academic papers

  • 02 Nov 2012 at 5:44 PM

Traders Copy Academics Who Copy Traders

Ed Thorp is by all accounts a pretty bright guy, having invented among other things1 card-counting for blackjack and the Black-Scholes formula for option pricing. Here is a short story2

… about Ed Thorp and his discovery of the formulae and their use for making money (rather than for publication and a Nobel Prize!) … Fischer Black asked Ed out to dinner to ask him how to value American options. By the side of his chair Ed had his briefcase in which there was an algorithm for valuation and optimal exercise but he decided not to share the information with Black since it was not in the interests of Ed’s investors!

The rest is some sort of history; Thorp made lots of money trading options (and then lost it, as one does)2a; Black figured out how to value options, published the formula, got his name attached to it, and won a Nobel Prize. Nobel Prizes are harder to lose, so there’s that, but otherwise I think a lot of people would take the money.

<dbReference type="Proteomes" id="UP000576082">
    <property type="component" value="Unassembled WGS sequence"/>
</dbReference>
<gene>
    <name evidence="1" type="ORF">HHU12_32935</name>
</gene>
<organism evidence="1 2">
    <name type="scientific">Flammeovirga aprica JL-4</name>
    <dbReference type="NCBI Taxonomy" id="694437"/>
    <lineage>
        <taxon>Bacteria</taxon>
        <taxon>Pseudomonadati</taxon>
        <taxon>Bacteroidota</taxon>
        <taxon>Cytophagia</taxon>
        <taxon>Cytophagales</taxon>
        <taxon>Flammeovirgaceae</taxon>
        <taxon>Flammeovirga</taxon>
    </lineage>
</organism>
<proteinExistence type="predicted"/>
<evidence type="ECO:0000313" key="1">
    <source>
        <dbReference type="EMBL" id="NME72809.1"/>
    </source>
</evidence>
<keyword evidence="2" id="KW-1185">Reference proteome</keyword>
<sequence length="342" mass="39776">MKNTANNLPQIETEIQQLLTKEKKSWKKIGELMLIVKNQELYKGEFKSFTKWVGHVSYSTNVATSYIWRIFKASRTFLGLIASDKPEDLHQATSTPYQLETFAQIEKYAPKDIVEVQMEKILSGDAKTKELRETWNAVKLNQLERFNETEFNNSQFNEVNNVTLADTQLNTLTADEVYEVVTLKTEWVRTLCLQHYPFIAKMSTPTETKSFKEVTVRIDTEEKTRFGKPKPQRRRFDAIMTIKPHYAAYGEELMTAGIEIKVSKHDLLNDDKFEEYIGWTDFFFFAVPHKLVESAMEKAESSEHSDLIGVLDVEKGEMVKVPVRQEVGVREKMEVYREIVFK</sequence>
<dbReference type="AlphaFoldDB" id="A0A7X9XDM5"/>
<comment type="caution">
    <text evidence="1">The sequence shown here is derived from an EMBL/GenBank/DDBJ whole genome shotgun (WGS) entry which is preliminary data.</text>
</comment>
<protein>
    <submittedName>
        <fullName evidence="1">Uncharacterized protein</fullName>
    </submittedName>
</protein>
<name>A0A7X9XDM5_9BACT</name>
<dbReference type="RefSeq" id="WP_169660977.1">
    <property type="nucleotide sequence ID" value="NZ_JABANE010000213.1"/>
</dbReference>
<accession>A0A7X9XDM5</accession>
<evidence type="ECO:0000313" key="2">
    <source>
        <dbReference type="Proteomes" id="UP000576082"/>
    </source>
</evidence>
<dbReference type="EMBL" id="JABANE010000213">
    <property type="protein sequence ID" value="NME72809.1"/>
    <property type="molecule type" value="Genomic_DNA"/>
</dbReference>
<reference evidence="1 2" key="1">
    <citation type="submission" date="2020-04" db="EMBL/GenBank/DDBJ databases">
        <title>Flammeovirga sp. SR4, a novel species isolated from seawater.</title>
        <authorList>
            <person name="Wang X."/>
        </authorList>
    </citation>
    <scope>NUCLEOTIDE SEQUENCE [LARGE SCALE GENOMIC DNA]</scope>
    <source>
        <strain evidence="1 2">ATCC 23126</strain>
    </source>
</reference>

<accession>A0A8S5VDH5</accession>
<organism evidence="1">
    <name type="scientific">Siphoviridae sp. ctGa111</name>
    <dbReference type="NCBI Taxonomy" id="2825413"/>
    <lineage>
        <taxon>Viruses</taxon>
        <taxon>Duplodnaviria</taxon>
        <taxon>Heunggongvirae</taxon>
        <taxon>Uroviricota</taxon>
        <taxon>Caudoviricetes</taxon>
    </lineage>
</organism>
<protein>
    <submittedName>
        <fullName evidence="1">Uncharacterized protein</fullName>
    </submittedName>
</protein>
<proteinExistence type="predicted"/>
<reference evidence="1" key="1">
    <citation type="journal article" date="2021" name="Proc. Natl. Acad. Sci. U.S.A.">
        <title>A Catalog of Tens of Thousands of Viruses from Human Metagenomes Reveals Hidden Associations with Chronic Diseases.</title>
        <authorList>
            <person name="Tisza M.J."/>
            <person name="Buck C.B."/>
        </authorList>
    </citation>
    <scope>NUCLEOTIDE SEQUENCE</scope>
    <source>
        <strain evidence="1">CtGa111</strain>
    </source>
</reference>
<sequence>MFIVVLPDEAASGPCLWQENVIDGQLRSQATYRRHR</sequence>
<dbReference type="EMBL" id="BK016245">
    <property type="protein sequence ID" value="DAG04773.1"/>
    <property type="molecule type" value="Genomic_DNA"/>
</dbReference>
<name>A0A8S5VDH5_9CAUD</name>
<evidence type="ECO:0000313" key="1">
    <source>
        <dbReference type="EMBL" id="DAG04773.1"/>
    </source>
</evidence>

A while back we talked about a sort of astonishing paper that showed that stocks go up predictably before every FOMC policy announcement, earning 3.89% excess return on average, and I said “One thing you might ask about any economics paper that identifies a colossal and tradeable market inefficiency is: why on earth would you publish this? … I guess it’s safe to assume that tombstone for ‘the pre-FOMC announcement drift’ will read ‘1994-2011′: if, going forward, you can make a free 3.89% excess return by buying on pre-Fed days, you will, so you can’t.”

Today Dan Primack reports on some academics working in a field not dissimilar to that suggestion and it turns out I was only about 1/3rd right. The paper is by R. David McLean of Alberta and MIT/Sloan and Jeffrey Pontiff of BC, and it is called “Does Academic Research Destroy Stock Return Predictability?” and, read it, it is rich with things to ponder. They look at 66 academic studies that identify 82 “anomalies,” meaning looooooosely speaking examples of weak-form inefficient markets – things where publicly available historical data can be used to predict future performance. Here is the main conclusion: Read more »